Chris Bittle Proud To Have Blocked “His 10,000 Constituent On Twitter”

Chris Bittle – “Gen X’d” for a second time. I had to call him out for being disrespectful to Ms. Timea Galan, who graciously declined a Canada Flag sign with his name on it. In response to my post, Chris Bittle chose to stop the criticism by hiding behind his digital screen and blocking me from viewing his account. Honestly, I expected it to happen sooner. But rest assured, I will still be observing from afar, just as Chris Bittle does, watching and reading his posts and comments.

This brings me to a new discussion about Chris Bittle. He proudly boasts about blocking over “10,000 CONSTITUENTS” on Twitter, as he has no other achievements to celebrate as he is often embroiled in controversy and faces significant criticism. To manage the negative feedback of the “10,000 CONSTITUENTS” from his riding, he resorts to blocking them. It’s important to remember that Chris Bittle’s social media accounts are official public communications that related to his roles as a elected officials.

Social media platforms are essential tools for public representatives like Chris Bittle to communicate with their constituents. However, when he blocks such a large number of people, it raises concerns about constituents’ rights to access public information and engage with their elected representatives.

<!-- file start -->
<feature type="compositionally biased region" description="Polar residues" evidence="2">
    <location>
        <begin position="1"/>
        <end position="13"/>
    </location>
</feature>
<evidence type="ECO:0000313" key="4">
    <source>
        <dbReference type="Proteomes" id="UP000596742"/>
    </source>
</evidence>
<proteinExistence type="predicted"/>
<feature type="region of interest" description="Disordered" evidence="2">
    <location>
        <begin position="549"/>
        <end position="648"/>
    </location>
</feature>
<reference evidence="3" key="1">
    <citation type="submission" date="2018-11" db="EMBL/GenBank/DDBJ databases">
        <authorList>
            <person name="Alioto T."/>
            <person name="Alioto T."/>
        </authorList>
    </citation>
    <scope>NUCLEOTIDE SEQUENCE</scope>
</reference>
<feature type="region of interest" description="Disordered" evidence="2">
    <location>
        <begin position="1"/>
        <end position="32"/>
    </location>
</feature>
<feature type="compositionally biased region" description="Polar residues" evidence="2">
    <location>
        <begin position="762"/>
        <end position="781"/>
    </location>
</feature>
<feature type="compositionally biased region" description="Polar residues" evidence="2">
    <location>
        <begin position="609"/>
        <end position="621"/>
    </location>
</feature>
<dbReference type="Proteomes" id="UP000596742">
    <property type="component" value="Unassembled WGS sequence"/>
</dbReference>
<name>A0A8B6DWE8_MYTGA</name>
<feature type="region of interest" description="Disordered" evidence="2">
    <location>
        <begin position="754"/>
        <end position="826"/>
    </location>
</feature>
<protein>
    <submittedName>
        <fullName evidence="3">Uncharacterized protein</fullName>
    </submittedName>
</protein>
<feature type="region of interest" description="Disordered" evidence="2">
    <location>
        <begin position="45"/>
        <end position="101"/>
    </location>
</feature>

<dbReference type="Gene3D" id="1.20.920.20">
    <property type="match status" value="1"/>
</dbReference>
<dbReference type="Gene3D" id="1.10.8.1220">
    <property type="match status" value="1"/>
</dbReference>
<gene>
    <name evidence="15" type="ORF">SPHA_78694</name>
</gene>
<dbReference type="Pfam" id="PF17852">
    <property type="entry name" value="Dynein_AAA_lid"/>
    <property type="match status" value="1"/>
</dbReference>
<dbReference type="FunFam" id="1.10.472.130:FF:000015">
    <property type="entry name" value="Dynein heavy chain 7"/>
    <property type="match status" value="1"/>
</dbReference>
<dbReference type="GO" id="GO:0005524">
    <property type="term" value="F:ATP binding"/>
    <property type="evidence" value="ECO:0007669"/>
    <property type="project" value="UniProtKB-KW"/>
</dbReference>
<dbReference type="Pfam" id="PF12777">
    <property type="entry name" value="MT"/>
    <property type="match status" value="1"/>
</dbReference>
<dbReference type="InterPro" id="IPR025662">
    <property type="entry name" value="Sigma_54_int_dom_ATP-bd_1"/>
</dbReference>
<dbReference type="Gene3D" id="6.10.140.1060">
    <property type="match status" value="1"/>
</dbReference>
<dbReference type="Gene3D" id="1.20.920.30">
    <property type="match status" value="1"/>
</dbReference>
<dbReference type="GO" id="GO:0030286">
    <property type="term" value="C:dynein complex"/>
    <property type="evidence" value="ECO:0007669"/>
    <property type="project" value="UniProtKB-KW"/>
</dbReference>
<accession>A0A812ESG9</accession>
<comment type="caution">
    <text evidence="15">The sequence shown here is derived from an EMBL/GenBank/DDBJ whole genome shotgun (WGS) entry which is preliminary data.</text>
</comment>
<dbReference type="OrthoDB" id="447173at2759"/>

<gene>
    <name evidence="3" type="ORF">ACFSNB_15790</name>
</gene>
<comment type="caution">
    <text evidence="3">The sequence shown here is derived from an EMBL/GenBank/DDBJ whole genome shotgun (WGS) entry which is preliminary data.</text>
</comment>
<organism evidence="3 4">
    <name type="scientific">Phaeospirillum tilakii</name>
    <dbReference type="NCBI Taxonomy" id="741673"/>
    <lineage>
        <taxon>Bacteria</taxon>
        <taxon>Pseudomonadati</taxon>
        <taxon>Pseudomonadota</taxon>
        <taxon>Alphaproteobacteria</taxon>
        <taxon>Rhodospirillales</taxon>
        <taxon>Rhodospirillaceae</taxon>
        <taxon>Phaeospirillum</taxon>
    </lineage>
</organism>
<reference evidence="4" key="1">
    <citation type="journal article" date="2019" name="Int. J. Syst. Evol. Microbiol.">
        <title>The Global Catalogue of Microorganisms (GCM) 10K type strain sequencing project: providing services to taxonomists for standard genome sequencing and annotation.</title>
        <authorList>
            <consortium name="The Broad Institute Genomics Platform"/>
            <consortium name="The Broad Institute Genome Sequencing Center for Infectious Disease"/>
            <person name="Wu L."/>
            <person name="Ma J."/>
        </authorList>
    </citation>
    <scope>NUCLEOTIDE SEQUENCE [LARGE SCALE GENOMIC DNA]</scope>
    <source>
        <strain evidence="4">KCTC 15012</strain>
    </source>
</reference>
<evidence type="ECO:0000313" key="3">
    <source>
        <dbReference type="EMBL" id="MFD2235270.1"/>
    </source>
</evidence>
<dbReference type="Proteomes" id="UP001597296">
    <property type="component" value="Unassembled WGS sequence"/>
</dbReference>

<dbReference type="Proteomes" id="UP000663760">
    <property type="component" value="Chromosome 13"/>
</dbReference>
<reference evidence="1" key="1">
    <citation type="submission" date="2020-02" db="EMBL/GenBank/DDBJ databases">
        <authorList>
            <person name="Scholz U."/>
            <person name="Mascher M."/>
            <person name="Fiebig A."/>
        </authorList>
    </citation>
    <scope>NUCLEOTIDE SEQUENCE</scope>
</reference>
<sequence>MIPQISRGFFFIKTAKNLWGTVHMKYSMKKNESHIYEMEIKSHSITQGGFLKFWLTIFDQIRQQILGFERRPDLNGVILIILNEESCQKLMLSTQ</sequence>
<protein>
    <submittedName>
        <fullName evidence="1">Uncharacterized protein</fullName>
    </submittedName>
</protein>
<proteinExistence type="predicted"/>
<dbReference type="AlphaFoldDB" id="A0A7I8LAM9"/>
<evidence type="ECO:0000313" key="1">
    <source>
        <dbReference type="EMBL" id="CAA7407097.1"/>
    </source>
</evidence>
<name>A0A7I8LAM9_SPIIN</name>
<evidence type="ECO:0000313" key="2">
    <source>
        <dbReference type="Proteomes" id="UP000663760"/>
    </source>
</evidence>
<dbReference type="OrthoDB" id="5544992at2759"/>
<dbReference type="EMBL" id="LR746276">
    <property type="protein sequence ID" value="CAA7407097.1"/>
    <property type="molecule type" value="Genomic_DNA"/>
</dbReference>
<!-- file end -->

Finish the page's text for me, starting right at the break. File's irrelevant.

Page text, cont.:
Chris Bittle’s decision to block “10,000 CONSTITUENTS” creates an echo chamber where he only hears from a select group of “yes-men” supporters. This behavior mirrors that of Donald Trump, who surrounded himself with “yes-men” in his administration. Chris Bittle is well aware that his actions limit his exposure to diverse viewpoints and feedback, which are crucial for making informed decisions and understanding public sentiment, but he chooses to ignore this fact.

It is clear that Chris Bittle is avoiding criticism and dissenting opinions. In a democratic society like Canada, politicians are expected to engage with a wide range of constituents, including those who disagree with them. By blocking over “10,000 CONSTITUENTS,” Chris Bittle is clearly avoiding accountability and demonstrating an unwillingness to again engage in constructive dialogue.

Chris Bittle blocking not 10,000 people, but “10,000 CONSTITUENTS” in his riding undermines this fundamental aspect of democracy. It not only restricts theses constituents ability to engage with their government representative, but also diminishes transparency and accountability, which are essential components of public service. Chris Bittle needs to immediately unblock any constituents who may have been restricted. Constructive criticism and differing viewpoints are crucial for effective governance and the betterment of our community.

Canada’s Charter of Rights and Freedoms guarantees EVERYONE the freedom of expression, which includes the right to criticize public officials. By Chris Bittle blocking his constituent solely based on critical comments should be seen as an infringing on their rights, especially when his social media account are considered a public forum.

And as I was unable to find any specific legal precedents directly addressing this exact scenario in Canada, the principles of freedom of expression and government transparency would likely be influential in any legal or regulatory review brought against Chris Brittle.